Here’s How The PlayStation Access Controller Works

Here’s How The PlayStation Access Controller Works

The launch of the PlayStation Access controller is now less than a month away, which means it’s time for Sony to start demonstrating exactly how its latest device works. That facet of the marketing campaign has officially begun, with a new video blog explaining how to unbox the controller and set it up.

The PlayStation Access controller is designed for people with disabilities and those that do not have a full range of motion in their hands — basically anyone who might have physical difficulty manipulating the PS5’s standard DualSense controller. Let’s walk through the video step-by-step.

Though it looks very different, the PlayStation Access controller bears a great many similarities to the Xbox Adaptive Controller released in 2019. Indeed the unboxing process is quite similar, with a pair of large loops attached to the box that will allow ease of access to its contents.

The controller itself, as we’ve seen in early promotional images, is arranged in a kind of ‘flower’ shape. Sony describes the control stick as a ‘dome’ stick, and refers to the eight large tabs that form the ‘flower’ shape as ‘pillow buttons’. The X button sits at the centre of the pillow buttons, while the O and Options buttons sit on the pillow buttons marked 5 and 7. A pouch within the box contains a number of caps and pillow buttons in different sizes so you can customise the controller’s face to your specific needs and comfort levels. Each pillow button has a small hole into which press-on labels for the other face buttons can be inserted.

The Access Controller connects to your PS5 via USB-C, and Sony recommends doing this before you turn it on and start rebinding any controls. If you’re setting up a brand new PS5, Sony says to ensure you set up a DualSense controller first before setting up the Access Controller.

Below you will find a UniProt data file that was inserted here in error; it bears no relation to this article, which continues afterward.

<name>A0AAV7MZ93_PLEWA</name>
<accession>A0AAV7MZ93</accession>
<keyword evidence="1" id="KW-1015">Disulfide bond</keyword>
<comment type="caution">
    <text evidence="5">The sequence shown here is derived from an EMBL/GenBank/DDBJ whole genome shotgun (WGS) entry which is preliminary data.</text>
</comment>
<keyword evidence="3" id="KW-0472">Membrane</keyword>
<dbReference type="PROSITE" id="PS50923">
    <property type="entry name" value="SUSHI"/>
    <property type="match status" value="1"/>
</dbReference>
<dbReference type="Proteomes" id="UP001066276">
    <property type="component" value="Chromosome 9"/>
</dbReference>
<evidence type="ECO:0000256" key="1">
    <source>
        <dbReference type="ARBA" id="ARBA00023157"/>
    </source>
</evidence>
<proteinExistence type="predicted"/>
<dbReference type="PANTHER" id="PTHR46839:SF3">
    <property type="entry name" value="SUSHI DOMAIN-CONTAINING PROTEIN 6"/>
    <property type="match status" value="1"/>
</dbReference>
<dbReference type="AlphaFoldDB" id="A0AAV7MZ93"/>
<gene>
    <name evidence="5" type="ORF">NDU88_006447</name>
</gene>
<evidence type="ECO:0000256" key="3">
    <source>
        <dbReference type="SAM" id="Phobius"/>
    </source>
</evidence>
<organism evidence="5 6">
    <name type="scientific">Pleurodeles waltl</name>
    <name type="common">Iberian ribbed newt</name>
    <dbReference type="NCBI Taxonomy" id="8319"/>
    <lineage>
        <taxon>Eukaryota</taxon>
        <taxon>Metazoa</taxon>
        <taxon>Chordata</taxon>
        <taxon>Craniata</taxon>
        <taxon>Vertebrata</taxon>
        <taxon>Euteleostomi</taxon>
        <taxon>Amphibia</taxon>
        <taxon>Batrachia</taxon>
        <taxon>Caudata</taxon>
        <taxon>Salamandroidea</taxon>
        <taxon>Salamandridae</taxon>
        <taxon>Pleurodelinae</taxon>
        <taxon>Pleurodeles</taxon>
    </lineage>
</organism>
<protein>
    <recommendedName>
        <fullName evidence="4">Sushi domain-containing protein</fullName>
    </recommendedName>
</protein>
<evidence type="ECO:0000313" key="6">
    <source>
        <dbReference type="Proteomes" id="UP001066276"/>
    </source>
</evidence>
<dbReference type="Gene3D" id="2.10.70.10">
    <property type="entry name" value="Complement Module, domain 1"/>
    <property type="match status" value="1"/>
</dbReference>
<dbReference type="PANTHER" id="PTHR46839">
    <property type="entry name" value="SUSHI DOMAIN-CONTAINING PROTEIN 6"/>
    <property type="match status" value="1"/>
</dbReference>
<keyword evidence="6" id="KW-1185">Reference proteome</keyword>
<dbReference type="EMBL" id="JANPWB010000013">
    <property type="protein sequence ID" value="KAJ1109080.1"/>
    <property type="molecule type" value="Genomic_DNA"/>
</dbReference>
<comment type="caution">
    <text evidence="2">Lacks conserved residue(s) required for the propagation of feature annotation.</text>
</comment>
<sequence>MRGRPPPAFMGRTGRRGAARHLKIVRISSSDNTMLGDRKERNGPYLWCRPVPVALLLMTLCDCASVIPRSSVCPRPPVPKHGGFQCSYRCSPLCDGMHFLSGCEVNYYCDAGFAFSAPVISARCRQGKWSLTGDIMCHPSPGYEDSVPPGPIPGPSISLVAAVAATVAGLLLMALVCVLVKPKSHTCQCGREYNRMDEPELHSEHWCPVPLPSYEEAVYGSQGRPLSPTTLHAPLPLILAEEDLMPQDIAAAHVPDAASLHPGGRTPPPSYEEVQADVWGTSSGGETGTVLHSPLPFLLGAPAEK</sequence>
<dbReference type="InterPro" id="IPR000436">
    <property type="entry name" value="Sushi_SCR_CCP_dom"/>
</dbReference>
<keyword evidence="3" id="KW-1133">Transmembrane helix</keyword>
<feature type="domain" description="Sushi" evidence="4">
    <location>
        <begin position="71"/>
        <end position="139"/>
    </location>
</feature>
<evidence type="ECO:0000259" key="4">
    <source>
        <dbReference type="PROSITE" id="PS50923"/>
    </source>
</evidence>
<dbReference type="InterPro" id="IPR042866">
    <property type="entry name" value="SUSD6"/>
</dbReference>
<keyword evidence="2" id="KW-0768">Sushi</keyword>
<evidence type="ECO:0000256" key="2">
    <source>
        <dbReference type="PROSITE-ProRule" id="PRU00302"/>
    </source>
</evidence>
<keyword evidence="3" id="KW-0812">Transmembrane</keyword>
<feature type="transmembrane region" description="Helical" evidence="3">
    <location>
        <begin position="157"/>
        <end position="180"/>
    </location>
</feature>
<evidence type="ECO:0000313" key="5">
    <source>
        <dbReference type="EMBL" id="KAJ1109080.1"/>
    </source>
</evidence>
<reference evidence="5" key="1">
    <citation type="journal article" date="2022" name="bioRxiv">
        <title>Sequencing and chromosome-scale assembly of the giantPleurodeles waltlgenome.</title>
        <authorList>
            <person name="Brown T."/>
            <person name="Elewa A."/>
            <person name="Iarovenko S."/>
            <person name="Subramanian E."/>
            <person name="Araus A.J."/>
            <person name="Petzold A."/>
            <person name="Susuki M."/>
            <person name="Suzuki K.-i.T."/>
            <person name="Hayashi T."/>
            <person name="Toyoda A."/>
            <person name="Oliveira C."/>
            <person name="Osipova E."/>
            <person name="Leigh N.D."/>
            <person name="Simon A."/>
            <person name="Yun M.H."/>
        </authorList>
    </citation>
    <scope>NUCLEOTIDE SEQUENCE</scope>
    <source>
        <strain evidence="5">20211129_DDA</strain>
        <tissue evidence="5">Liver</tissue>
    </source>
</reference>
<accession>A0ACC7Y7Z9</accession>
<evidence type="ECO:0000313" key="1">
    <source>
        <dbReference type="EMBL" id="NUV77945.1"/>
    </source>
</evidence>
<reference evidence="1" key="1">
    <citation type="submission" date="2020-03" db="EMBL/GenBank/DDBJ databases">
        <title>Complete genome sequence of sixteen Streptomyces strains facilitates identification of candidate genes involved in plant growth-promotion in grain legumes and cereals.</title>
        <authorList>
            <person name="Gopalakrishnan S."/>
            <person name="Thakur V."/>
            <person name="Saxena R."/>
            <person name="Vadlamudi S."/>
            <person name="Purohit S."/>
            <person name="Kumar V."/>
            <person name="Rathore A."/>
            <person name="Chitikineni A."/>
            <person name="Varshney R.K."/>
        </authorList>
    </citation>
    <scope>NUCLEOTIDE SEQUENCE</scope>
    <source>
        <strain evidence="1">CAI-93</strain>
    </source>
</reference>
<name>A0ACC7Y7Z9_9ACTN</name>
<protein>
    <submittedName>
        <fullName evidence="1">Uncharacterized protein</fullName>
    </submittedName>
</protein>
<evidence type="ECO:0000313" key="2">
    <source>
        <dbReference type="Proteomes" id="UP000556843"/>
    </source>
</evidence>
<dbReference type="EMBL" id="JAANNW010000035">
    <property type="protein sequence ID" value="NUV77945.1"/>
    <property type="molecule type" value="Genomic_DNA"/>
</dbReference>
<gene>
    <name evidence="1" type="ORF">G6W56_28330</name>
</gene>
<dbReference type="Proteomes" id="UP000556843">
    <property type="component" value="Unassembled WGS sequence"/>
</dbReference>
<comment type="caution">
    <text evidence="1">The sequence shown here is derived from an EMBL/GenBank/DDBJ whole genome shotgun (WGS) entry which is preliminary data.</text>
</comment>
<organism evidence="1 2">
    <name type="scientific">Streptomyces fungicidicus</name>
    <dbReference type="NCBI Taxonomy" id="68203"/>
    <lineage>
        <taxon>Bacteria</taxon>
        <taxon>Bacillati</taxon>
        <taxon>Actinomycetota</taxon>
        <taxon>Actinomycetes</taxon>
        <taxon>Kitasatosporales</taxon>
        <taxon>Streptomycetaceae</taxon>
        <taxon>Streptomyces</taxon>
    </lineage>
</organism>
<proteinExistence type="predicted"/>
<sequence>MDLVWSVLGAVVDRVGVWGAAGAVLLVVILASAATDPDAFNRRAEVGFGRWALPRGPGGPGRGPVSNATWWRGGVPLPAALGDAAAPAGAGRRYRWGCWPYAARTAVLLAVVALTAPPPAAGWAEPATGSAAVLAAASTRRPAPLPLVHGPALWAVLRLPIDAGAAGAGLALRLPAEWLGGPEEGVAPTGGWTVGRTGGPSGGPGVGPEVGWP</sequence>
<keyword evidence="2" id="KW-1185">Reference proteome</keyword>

These are already awkward steps — the whole point of the Access Controller is to make life easier for people who can’t use the DualSense, and yet it seems like you can’t get the Access Controller running without one. Plugging the USB-C into both the controller and the console also requires a certain level of dexterity. For some disabled users, these two steps combined could make it necessary to have someone on hand to help complete the setup, which is a bit of a bummer. They feel like steps might have been designed with the assumption of someone to assist nearby, but the presence of assistance isn’t always guaranteed (or required). Hopefully, Sony will be able to fix this with future software updates, because autonomy is every bit as important as ease of use.

Once your Access Controller is connected via the USB-C, your PS5 will walk you through the setup phase. You can set your system up to recognise one of several controller setups — a single Access Controller, a pair of Access controllers, or an Access Controller with a DualSense. This will also be the point where any external devices like sticks, buttons, switches or levers, you can connect them to the rear side of the Access Controller. You’ll also be asked to place the controller in one of several 90-degree orientations, depending on which is most comfortable for you to grip or rest your hand on.

Finally, it’s time to bind your controls. You will know what works best for you.

All these settings are then compiled into a profile you can access at any time, so don’t worry if your Access Controller needs to serve multiple people. Once a layout profile has been create for each user, you can quickly hop between them when needed.

We’re hoping to get our hands on the PlayStation Access controller IRL in the relatively near future, and we’ll bring you preview coverage on it when we’re able.

Are you a disabled gamer interested in the Access controller? Email me! I’d love to hear your thoughts on it.

You can find out more about the controller here.


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